Over the past five years, Nevada's primary state psychiatric hospital has put hundreds of mentally ill patients on Greyhound buses and sent them to cities and towns across America.
Since July 2008, Rawson-Neal Psychiatric Hospital in Las Vegas has transported more than 1,500 patients to other cities via Greyhound bus, sending at least one person to every state in the continental United States, according to a Bee review of bus receipts kept by Nevada's mental health division.
About a third of those patients were dispatched to California, including more than 200 to Los Angeles County, about 70 to San Diego County and 19 to the city of Sacramento.
In recent years, as Nevada has slashed funding for mental health services, the number of mentally ill patients being bused out of southern Nevada has steadily risen, growing 66 percent from 2009 to 2012. During that same period, the hospital has dispersed those patients to an ever-increasing number of states.
By last year, Rawson-Neal bused out patients at a pace of well over one per day, shipping nearly 400 patients to a total of 176 cities and 45 states across the nation.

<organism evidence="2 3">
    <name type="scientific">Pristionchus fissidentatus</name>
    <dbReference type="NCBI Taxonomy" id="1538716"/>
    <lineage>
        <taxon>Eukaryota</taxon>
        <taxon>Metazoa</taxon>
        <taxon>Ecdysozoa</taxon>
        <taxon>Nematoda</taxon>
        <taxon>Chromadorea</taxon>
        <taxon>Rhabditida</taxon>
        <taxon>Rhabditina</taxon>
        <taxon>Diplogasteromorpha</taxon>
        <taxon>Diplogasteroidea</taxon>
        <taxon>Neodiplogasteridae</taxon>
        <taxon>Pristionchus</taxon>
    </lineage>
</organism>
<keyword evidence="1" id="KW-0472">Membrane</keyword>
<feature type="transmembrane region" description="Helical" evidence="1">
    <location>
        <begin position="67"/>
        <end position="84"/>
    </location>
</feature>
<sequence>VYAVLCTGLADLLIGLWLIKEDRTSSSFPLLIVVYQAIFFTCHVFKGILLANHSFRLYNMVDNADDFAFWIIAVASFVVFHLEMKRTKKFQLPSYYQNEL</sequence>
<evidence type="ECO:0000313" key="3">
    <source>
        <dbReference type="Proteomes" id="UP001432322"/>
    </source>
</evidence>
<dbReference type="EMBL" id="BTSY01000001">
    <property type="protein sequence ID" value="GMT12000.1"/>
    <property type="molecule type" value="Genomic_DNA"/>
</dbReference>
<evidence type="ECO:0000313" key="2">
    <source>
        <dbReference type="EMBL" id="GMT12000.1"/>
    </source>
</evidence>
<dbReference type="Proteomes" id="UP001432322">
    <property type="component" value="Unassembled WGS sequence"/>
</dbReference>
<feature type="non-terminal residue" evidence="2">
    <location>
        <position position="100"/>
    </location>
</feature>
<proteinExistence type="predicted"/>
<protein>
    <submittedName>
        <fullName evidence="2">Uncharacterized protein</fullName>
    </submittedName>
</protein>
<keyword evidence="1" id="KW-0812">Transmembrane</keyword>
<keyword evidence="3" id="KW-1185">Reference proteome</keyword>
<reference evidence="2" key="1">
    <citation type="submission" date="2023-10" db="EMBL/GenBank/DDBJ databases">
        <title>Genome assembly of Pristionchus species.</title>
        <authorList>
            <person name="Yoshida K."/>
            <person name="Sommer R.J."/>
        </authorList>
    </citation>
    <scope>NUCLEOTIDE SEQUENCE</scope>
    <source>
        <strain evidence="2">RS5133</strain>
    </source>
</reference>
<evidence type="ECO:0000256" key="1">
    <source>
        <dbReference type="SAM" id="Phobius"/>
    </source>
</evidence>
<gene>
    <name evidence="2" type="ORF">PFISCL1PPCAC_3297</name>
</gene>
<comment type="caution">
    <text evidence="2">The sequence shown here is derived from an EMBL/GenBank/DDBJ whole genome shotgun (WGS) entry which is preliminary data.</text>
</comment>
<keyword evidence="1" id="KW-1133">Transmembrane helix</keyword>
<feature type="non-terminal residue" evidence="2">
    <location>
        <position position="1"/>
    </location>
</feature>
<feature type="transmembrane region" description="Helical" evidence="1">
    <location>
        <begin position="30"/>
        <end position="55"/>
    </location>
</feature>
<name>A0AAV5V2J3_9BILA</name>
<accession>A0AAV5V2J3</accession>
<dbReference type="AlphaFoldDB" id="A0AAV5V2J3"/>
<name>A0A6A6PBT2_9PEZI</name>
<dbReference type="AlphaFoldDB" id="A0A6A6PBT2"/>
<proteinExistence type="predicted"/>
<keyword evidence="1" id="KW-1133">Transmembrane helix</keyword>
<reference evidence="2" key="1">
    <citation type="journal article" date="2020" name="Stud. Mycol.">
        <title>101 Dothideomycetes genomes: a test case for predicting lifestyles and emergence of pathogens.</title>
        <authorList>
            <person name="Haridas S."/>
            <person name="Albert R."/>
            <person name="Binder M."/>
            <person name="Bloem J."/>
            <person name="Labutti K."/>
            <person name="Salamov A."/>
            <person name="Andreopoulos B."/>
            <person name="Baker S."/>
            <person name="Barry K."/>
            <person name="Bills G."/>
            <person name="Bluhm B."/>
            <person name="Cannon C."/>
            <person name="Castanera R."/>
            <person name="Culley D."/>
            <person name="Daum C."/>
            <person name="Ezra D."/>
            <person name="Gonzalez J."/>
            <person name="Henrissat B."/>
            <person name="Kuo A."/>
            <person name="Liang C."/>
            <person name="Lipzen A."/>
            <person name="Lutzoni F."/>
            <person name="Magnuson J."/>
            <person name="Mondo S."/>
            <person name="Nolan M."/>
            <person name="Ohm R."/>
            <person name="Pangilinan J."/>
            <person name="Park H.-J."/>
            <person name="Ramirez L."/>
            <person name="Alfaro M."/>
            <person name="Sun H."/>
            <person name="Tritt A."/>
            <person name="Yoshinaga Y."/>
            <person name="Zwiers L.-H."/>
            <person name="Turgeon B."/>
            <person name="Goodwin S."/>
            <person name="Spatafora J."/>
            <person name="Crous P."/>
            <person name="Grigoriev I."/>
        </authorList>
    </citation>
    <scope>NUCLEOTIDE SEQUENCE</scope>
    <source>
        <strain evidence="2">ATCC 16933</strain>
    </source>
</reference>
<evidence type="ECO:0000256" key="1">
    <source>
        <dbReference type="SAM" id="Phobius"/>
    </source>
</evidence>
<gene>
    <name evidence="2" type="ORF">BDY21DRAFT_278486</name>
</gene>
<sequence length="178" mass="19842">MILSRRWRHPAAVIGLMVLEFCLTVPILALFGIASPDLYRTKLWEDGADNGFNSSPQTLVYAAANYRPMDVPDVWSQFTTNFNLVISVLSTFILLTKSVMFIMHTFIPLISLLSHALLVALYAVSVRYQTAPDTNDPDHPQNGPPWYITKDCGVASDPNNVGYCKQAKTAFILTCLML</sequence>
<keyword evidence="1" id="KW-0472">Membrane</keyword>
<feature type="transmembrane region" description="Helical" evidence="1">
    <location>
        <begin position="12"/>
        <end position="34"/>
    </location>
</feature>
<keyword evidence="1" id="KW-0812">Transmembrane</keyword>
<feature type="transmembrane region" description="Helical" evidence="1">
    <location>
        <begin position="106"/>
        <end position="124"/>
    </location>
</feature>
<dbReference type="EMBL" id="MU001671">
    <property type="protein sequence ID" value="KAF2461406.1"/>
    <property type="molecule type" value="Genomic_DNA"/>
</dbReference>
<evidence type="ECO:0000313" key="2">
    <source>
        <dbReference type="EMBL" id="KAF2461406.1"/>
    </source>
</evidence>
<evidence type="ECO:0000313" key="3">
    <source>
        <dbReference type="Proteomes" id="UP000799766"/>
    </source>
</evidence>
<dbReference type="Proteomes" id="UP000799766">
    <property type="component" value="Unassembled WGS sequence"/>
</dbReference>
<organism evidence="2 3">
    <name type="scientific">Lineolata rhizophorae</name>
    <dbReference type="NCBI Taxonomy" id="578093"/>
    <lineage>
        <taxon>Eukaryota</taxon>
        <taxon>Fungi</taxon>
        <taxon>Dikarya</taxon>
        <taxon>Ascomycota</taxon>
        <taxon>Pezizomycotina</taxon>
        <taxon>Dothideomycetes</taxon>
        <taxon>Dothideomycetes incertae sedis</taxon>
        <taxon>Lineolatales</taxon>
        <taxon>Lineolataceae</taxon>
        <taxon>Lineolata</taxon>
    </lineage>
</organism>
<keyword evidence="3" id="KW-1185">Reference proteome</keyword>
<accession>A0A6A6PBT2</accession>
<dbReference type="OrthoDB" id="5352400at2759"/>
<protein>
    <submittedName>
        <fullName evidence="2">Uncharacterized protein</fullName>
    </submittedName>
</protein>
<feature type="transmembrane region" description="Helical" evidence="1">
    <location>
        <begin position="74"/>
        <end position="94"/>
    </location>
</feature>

Nevada's approach to dispatching mentally ill patients has come under scrutiny since one of its clients turned up suicidal and confused at a Sacramento homeless services complex. James Flavy Coy Brown, who is 48 and suffers from a variety of mood disorders including schizophrenia, was discharged in February from Rawson-Neal to a Greyhound bus for Sacramento, a place he had never visited and where he knew no one.
The hospital sent him on the 15-hour bus ride without making arrangements for his treatment or housing in California; he arrived in Sacramento out of medication and without identification or access to his Social Security payments. He wound up in the UC Davis Medical Center's emergency room, where he lingered for three days until social workers were able to find him temporary housing.